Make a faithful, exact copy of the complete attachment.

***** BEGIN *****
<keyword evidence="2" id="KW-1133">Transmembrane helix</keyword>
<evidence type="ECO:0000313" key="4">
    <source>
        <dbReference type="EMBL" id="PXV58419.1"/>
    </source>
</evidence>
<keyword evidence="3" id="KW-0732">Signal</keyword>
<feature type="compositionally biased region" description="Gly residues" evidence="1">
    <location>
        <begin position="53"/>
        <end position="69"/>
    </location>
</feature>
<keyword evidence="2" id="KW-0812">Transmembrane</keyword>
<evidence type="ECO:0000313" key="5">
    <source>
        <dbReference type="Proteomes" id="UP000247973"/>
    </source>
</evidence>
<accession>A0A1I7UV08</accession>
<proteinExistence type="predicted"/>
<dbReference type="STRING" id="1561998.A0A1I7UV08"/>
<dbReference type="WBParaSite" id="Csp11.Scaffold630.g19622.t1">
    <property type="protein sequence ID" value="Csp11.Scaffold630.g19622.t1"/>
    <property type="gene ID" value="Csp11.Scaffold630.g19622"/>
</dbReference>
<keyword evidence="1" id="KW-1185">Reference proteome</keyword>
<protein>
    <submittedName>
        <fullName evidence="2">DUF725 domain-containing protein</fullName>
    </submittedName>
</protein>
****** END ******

<keyword evidence="2" id="KW-1133">Transmembrane helix</keyword>
<evidence type="ECO:0000313" key="4">
    <source>
        <dbReference type="EMBL" id="PXV58419.1"/>
    </source>
</evidence>
<keyword evidence="3" id="KW-0732">Signal</keyword>
<feature type="compositionally biased region" description="Gly residues" evidence="1">
    <location>
        <begin position="53"/>
        <end position="69"/>
    </location>
</feature>
<keyword evidence="2" id="KW-0812">Transmembrane</keyword>
<evidence type="ECO:0000313" key="5">
    <source>
        <dbReference type="Proteomes" id="UP000247973"/>
    </source>
</evidence>
<accession>A0A1I7UV08</accession>
<proteinExistence type="predicted"/>
<dbReference type="STRING" id="1561998.A0A1I7UV08"/>
<dbReference type="WBParaSite" id="Csp11.Scaffold630.g19622.t1">
    <property type="protein sequence ID" value="Csp11.Scaffold630.g19622.t1"/>
    <property type="gene ID" value="Csp11.Scaffold630.g19622"/>
</dbReference>
<keyword evidence="1" id="KW-1185">Reference proteome</keyword>
<protein>
    <submittedName>
        <fullName evidence="2">DUF725 domain-containing protein</fullName>
    </submittedName>
</protein>